Denison’s design, built by the company E.J. Dent & Co., was completed in 1854; five years later, St. Stephen’s Tower itself was finished. Weighing in at more than 13 tons, its massive bell was dragged to the tower through the streets of London by a team of 16 horses, to the cheers of onlookers. Once it was installed, Big Ben struck its first chimes on May 31, 1859. Just two months later, however, the heavy striker designed by Denison cracked the bell. Three more years passed before a lighter hammer was added and the clock went into service again. The bell was rotated so that the hammer would strike another surface, but the crack was never repaired.

The name “Big Ben” originally just applied to the bell but later came to refer to the clock itself. Two main stories exist about how Big Ben got its name. Many claim it was named after the famously long-winded Sir Benjamin Hall, the London commissioner of works at the time it was built. Another famous story argues that the bell was named for the popular heavyweight boxer Benjamin Caunt, because it was the largest of its kind.

Even after an incendiary bomb destroyed the chamber of the House of Commons during the Second World War, St. Stephen’s Tower survived, and Big Ben continued to function. Its famously accurate timekeeping is regulated by a stack of coins placed on the clock’s huge pendulum, ensuring a steady movement of the clock hands at all times. At night, all four of the clock’s faces, each one 23 feet across, are illuminated. A light above Big Ben is also lit to let the public know when Parliament is in session.

Having gone to bed at 3:00am Sunday morning, I was up, and moving right along by 7:ooam.

12:30pm, Jose and I headed to Delco Park in Kettering for the first event – Jill Cordonnier’s graduation party. It was great to see her parents, Mike & Joan Cordonnier, as well as Jill’s boyfriends, one of my favorite theatre tech geniuses,  Jackson “Jack” Gallagher.

After approximately thirty minutes, we departed for our next event and arrived home by 1:45pm to head next door for the cookout.

As always, it was an absolute thrill to be in the company of some of the most wonderful neighbors in the world. I was blessed with wonderful neighbors (Herndons, Fortners and others) while growing up in Elwood, Indiana, and I have been more than blessed with the kindest, most hilarious neighbors here in Kettering. Kay Moore, and her family Don, Laura, Jozi and Kelley Parker, and the Stephensons – Bob, Chris, Henry and Frank and I sat around the table and howled.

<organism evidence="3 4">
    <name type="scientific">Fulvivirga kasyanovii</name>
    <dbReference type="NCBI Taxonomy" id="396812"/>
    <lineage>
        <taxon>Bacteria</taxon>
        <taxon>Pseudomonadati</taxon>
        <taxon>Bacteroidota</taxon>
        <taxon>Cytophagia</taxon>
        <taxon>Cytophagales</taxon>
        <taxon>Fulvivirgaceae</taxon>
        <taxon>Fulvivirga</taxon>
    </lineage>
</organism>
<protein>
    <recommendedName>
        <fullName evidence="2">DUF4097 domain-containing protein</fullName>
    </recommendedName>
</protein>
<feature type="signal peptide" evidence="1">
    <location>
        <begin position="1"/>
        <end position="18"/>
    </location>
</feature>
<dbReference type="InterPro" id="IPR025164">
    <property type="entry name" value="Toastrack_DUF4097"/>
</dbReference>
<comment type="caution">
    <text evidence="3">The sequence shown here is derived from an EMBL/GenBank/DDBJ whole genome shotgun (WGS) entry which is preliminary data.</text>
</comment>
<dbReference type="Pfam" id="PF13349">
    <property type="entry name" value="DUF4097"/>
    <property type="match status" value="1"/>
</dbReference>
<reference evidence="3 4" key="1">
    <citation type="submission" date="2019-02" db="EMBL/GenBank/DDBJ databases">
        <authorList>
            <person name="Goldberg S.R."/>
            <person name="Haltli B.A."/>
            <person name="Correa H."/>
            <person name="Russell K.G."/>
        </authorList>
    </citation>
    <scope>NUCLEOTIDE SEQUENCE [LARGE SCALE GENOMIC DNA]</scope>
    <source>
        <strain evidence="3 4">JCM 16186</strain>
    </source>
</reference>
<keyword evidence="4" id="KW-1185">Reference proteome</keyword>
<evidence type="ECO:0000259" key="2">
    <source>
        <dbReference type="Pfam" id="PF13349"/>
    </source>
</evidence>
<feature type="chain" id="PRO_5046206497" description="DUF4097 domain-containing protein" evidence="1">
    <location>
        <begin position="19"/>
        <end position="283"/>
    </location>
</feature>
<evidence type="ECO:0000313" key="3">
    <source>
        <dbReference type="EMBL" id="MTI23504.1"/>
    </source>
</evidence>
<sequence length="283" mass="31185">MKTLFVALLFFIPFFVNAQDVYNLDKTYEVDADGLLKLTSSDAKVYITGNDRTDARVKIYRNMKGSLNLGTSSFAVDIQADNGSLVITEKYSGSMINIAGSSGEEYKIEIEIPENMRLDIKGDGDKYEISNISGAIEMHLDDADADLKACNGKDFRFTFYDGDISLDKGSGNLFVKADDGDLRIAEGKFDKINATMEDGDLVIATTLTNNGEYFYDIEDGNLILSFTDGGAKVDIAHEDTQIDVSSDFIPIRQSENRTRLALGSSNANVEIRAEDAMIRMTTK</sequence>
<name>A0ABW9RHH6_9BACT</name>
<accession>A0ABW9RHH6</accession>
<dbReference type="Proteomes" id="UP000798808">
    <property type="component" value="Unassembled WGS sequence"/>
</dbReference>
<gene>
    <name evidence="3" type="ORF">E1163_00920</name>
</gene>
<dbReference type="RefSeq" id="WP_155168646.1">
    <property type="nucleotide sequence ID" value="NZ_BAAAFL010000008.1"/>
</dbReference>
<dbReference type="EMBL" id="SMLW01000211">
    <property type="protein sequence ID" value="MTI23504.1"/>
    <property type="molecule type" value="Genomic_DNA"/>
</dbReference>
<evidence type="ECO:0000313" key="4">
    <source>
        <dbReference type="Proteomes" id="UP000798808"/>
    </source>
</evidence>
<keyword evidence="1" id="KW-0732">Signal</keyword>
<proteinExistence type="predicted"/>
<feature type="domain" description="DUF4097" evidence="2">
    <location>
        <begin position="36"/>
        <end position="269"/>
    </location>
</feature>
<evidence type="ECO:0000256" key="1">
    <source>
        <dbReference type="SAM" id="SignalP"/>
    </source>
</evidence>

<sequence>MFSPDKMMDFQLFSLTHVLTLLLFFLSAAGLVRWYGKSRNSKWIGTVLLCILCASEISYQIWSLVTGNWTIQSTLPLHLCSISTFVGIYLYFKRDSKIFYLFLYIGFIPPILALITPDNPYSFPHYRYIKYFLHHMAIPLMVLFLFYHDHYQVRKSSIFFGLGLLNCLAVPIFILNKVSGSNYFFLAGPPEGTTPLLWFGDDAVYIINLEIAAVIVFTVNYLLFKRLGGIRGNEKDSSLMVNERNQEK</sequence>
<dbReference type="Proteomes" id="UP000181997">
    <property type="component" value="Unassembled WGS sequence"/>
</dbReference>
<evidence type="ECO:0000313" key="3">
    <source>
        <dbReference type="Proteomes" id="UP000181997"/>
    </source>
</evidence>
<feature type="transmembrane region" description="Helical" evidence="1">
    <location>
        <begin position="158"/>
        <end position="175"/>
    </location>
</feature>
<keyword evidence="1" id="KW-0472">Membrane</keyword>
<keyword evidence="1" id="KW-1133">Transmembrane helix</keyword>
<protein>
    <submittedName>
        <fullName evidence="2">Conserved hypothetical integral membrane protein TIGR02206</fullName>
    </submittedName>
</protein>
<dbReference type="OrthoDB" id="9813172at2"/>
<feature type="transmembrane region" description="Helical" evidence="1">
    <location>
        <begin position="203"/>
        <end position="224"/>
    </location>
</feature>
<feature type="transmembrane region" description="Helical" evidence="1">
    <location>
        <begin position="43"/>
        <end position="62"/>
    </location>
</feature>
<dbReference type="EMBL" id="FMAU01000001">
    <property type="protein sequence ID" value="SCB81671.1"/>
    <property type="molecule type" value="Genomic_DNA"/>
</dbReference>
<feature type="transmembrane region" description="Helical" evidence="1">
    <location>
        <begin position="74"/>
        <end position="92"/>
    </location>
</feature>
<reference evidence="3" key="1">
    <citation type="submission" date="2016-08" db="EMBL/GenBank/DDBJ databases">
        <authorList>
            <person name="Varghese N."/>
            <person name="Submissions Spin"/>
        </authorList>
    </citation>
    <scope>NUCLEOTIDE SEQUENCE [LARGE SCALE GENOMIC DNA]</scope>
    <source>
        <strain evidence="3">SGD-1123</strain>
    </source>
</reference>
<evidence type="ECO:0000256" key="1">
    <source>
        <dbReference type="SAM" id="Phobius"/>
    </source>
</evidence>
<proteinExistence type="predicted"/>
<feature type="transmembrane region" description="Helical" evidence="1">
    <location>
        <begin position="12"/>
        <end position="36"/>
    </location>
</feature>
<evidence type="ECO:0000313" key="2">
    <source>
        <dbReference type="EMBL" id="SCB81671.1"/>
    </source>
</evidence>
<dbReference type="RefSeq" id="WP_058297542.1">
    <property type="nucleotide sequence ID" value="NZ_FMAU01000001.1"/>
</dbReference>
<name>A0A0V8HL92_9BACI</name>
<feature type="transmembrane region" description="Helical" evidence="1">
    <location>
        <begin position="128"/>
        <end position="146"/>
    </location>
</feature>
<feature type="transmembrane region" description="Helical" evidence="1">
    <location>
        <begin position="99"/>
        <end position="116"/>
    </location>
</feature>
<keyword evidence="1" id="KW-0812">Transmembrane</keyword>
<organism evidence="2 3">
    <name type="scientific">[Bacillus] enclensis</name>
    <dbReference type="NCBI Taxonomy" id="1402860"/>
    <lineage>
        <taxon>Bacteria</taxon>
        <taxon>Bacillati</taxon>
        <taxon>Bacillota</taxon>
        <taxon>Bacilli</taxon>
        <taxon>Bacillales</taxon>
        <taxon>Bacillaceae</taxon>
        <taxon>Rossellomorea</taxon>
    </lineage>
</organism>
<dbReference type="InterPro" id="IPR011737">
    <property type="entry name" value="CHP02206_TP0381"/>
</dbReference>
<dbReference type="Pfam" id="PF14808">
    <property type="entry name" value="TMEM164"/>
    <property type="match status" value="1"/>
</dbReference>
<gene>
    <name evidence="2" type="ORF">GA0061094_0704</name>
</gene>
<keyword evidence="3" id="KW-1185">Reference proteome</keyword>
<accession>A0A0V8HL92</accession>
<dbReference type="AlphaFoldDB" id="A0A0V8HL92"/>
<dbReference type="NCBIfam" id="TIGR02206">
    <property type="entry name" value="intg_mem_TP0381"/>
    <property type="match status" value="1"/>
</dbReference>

Jose left with Branden Witten to go to a grad party while I remained next door. Due to crossed-wires, we got off to a late start for Old River Park and Carillon Park; therefore, we postponed the canoeing, and went straight to Carillon Park for the concert and fireworks.

Man, oh man! I was not prepared for the enormous line of cars!

I got to see a ton of people, and had a nice, long conversation with Myra Michaels. The Pollocks arrived, missing the Dayton Philharmonic Orchestra’s SOUTH PACIFIC medley. We sat behind the Kress family, and enjoyed the fireworks, and the light show and bell music from the carillon.


You really should read this Dayton Daily News article: Carillon’s Heritage Festival makes history by featuring new bell system.

When the fireworks ended, I chatted a bit with Amy Kress, and her parents. The Pollocks, Brandon, Jose and I walked all the way back to the NCR parking lot where we stood talking for a good thirty minutes.

Now, I sitting up in bed with my laptop, cooled off from the refreshing shower. Jose is spending the night with Brandon.

I am finally ready to sleep!

But what a WONDERFUL day this was! Many thanks to all those wonderful friends who contributed to making this a fantastic day!

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May 2010